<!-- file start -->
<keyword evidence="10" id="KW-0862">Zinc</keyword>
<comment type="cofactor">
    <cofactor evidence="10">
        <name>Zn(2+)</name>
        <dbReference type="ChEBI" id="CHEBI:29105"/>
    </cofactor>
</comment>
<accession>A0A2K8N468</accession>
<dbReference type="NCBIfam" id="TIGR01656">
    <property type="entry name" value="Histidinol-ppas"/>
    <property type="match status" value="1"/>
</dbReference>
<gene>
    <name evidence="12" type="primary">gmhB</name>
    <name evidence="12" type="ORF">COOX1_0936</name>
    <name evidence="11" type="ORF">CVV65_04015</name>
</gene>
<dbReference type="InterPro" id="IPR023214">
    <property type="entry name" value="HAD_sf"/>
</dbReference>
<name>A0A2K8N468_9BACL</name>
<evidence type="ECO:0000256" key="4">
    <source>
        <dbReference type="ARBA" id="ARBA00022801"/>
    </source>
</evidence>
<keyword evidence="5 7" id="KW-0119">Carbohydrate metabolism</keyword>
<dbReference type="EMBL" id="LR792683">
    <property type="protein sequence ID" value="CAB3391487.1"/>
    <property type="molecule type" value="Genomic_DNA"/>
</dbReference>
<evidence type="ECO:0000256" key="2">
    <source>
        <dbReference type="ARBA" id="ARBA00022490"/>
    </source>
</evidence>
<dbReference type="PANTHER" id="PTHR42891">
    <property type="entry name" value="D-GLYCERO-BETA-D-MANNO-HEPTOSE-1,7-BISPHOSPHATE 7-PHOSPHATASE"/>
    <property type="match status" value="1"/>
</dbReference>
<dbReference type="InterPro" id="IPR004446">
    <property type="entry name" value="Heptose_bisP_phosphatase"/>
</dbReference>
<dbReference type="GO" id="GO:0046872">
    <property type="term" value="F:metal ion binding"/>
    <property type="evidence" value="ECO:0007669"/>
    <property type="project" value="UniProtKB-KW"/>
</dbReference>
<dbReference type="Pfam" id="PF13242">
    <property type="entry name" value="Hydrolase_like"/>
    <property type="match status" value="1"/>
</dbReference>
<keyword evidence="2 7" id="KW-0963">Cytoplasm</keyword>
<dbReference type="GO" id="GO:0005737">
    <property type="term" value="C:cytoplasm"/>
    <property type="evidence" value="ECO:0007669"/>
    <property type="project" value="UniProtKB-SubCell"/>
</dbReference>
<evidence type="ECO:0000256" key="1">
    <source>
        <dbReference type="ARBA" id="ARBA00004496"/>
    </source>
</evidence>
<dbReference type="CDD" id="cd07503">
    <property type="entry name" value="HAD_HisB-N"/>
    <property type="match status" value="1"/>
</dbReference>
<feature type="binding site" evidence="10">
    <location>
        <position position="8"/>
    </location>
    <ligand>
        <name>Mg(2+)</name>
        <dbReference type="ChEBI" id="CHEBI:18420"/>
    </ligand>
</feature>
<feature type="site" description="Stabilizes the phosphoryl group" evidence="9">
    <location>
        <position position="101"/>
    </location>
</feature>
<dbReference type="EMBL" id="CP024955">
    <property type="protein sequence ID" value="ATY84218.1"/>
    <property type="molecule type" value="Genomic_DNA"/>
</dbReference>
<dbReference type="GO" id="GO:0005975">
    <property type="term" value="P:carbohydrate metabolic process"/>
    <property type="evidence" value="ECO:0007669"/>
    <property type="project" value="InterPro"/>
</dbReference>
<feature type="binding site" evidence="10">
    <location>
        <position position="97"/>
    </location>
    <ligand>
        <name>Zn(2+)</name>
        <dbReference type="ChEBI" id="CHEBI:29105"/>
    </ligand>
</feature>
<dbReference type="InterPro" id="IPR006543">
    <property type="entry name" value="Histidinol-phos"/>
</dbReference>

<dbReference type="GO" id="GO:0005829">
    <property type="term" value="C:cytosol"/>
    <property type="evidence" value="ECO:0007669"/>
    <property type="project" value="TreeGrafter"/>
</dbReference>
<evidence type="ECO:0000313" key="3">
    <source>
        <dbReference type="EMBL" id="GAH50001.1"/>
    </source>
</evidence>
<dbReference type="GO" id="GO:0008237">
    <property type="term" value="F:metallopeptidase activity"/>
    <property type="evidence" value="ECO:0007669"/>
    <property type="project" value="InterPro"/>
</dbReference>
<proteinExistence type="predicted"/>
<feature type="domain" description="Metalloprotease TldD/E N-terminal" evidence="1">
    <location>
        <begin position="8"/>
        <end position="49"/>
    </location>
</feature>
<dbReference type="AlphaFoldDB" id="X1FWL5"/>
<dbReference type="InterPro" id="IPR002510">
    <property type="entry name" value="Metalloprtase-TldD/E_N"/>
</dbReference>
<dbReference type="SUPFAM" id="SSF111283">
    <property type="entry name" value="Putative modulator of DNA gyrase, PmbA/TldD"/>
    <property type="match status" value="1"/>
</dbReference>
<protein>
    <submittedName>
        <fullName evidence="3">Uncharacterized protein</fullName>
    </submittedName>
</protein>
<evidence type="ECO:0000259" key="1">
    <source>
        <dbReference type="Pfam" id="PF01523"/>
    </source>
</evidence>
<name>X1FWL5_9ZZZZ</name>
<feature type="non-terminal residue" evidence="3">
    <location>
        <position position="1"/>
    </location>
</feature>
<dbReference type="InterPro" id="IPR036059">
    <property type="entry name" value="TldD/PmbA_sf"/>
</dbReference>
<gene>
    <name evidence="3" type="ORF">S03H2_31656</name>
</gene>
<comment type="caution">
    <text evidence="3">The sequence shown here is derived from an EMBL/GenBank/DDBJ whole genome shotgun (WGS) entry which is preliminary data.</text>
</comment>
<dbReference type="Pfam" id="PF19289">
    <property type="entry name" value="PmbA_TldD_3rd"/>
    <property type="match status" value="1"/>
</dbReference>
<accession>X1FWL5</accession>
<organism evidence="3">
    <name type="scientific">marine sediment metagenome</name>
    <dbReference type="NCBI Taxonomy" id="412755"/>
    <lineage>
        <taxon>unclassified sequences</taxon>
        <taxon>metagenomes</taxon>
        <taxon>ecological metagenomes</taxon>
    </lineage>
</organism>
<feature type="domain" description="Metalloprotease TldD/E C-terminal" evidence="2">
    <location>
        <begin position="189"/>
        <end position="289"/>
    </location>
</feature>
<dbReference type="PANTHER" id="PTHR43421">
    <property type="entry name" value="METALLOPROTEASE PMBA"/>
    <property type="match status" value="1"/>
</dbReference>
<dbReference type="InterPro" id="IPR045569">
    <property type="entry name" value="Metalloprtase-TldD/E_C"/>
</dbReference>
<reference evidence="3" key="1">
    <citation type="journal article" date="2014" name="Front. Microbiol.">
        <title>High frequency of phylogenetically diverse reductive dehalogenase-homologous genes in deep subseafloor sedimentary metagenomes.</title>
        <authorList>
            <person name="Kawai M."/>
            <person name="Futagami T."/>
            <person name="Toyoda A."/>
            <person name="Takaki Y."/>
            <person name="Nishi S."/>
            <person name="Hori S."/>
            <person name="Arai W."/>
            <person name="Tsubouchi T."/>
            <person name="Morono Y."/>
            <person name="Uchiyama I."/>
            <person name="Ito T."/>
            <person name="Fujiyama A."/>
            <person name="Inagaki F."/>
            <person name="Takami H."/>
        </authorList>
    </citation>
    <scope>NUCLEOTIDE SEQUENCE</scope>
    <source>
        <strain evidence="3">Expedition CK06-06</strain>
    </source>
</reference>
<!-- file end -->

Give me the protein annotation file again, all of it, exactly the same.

<keyword evidence="10" id="KW-0862">Zinc</keyword>
<comment type="cofactor">
    <cofactor evidence="10">
        <name>Zn(2+)</name>
        <dbReference type="ChEBI" id="CHEBI:29105"/>
    </cofactor>
</comment>
<accession>A0A2K8N468</accession>
<dbReference type="NCBIfam" id="TIGR01656">
    <property type="entry name" value="Histidinol-ppas"/>
    <property type="match status" value="1"/>
</dbReference>
<gene>
    <name evidence="12" type="primary">gmhB</name>
    <name evidence="12" type="ORF">COOX1_0936</name>
    <name evidence="11" type="ORF">CVV65_04015</name>
</gene>
<dbReference type="InterPro" id="IPR023214">
    <property type="entry name" value="HAD_sf"/>
</dbReference>
<name>A0A2K8N468_9BACL</name>
<evidence type="ECO:0000256" key="4">
    <source>
        <dbReference type="ARBA" id="ARBA00022801"/>
    </source>
</evidence>
<keyword evidence="5 7" id="KW-0119">Carbohydrate metabolism</keyword>
<dbReference type="EMBL" id="LR792683">
    <property type="protein sequence ID" value="CAB3391487.1"/>
    <property type="molecule type" value="Genomic_DNA"/>
</dbReference>
<evidence type="ECO:0000256" key="2">
    <source>
        <dbReference type="ARBA" id="ARBA00022490"/>
    </source>
</evidence>
<dbReference type="PANTHER" id="PTHR42891">
    <property type="entry name" value="D-GLYCERO-BETA-D-MANNO-HEPTOSE-1,7-BISPHOSPHATE 7-PHOSPHATASE"/>
    <property type="match status" value="1"/>
</dbReference>
<dbReference type="InterPro" id="IPR004446">
    <property type="entry name" value="Heptose_bisP_phosphatase"/>
</dbReference>
<dbReference type="GO" id="GO:0046872">
    <property type="term" value="F:metal ion binding"/>
    <property type="evidence" value="ECO:0007669"/>
    <property type="project" value="UniProtKB-KW"/>
</dbReference>
<dbReference type="Pfam" id="PF13242">
    <property type="entry name" value="Hydrolase_like"/>
    <property type="match status" value="1"/>
</dbReference>
<keyword evidence="2 7" id="KW-0963">Cytoplasm</keyword>
<dbReference type="GO" id="GO:0005737">
    <property type="term" value="C:cytoplasm"/>
    <property type="evidence" value="ECO:0007669"/>
    <property type="project" value="UniProtKB-SubCell"/>
</dbReference>
<evidence type="ECO:0000256" key="1">
    <source>
        <dbReference type="ARBA" id="ARBA00004496"/>
    </source>
</evidence>
<dbReference type="CDD" id="cd07503">
    <property type="entry name" value="HAD_HisB-N"/>
    <property type="match status" value="1"/>
</dbReference>
<feature type="binding site" evidence="10">
    <location>
        <position position="8"/>
    </location>
    <ligand>
        <name>Mg(2+)</name>
        <dbReference type="ChEBI" id="CHEBI:18420"/>
    </ligand>
</feature>
<feature type="site" description="Stabilizes the phosphoryl group" evidence="9">
    <location>
        <position position="101"/>
    </location>
</feature>
<dbReference type="EMBL" id="CP024955">
    <property type="protein sequence ID" value="ATY84218.1"/>
    <property type="molecule type" value="Genomic_DNA"/>
</dbReference>
<dbReference type="GO" id="GO:0005975">
    <property type="term" value="P:carbohydrate metabolic process"/>
    <property type="evidence" value="ECO:0007669"/>
    <property type="project" value="InterPro"/>
</dbReference>
<feature type="binding site" evidence="10">
    <location>
        <position position="97"/>
    </location>
    <ligand>
        <name>Zn(2+)</name>
        <dbReference type="ChEBI" id="CHEBI:29105"/>
    </ligand>
</feature>
<dbReference type="InterPro" id="IPR006543">
    <property type="entry name" value="Histidinol-phos"/>
</dbReference>

<dbReference type="GO" id="GO:0005829">
    <property type="term" value="C:cytosol"/>
    <property type="evidence" value="ECO:0007669"/>
    <property type="project" value="TreeGrafter"/>
</dbReference>
<evidence type="ECO:0000313" key="3">
    <source>
        <dbReference type="EMBL" id="GAH50001.1"/>
    </source>
</evidence>
<dbReference type="GO" id="GO:0008237">
    <property type="term" value="F:metallopeptidase activity"/>
    <property type="evidence" value="ECO:0007669"/>
    <property type="project" value="InterPro"/>
</dbReference>
<proteinExistence type="predicted"/>
<feature type="domain" description="Metalloprotease TldD/E N-terminal" evidence="1">
    <location>
        <begin position="8"/>
        <end position="49"/>
    </location>
</feature>
<dbReference type="AlphaFoldDB" id="X1FWL5"/>
<dbReference type="InterPro" id="IPR002510">
    <property type="entry name" value="Metalloprtase-TldD/E_N"/>
</dbReference>
<dbReference type="SUPFAM" id="SSF111283">
    <property type="entry name" value="Putative modulator of DNA gyrase, PmbA/TldD"/>
    <property type="match status" value="1"/>
</dbReference>
<protein>
    <submittedName>
        <fullName evidence="3">Uncharacterized protein</fullName>
    </submittedName>
</protein>
<evidence type="ECO:0000259" key="1">
    <source>
        <dbReference type="Pfam" id="PF01523"/>
    </source>
</evidence>
<name>X1FWL5_9ZZZZ</name>
<feature type="non-terminal residue" evidence="3">
    <location>
        <position position="1"/>
    </location>
</feature>
<dbReference type="InterPro" id="IPR036059">
    <property type="entry name" value="TldD/PmbA_sf"/>
</dbReference>
<gene>
    <name evidence="3" type="ORF">S03H2_31656</name>
</gene>
<comment type="caution">
    <text evidence="3">The sequence shown here is derived from an EMBL/GenBank/DDBJ whole genome shotgun (WGS) entry which is preliminary data.</text>
</comment>
<dbReference type="Pfam" id="PF19289">
    <property type="entry name" value="PmbA_TldD_3rd"/>
    <property type="match status" value="1"/>
</dbReference>
<accession>X1FWL5</accession>
<organism evidence="3">
    <name type="scientific">marine sediment metagenome</name>
    <dbReference type="NCBI Taxonomy" id="412755"/>
    <lineage>
        <taxon>unclassified sequences</taxon>
        <taxon>metagenomes</taxon>
        <taxon>ecological metagenomes</taxon>
    </lineage>
</organism>
<feature type="domain" description="Metalloprotease TldD/E C-terminal" evidence="2">
    <location>
        <begin position="189"/>
        <end position="289"/>
    </location>
</feature>
<dbReference type="PANTHER" id="PTHR43421">
    <property type="entry name" value="METALLOPROTEASE PMBA"/>
    <property type="match status" value="1"/>
</dbReference>
<dbReference type="InterPro" id="IPR045569">
    <property type="entry name" value="Metalloprtase-TldD/E_C"/>
</dbReference>
<reference evidence="3" key="1">
    <citation type="journal article" date="2014" name="Front. Microbiol.">
        <title>High frequency of phylogenetically diverse reductive dehalogenase-homologous genes in deep subseafloor sedimentary metagenomes.</title>
        <authorList>
            <person name="Kawai M."/>
            <person name="Futagami T."/>
            <person name="Toyoda A."/>
            <person name="Takaki Y."/>
            <person name="Nishi S."/>
            <person name="Hori S."/>
            <person name="Arai W."/>
            <person name="Tsubouchi T."/>
            <person name="Morono Y."/>
            <person name="Uchiyama I."/>
            <person name="Ito T."/>
            <person name="Fujiyama A."/>
            <person name="Inagaki F."/>
            <person name="Takami H."/>
        </authorList>
    </citation>
    <scope>NUCLEOTIDE SEQUENCE</scope>
    <source>
        <strain evidence="3">Expedition CK06-06</strain>
    </source>
</reference>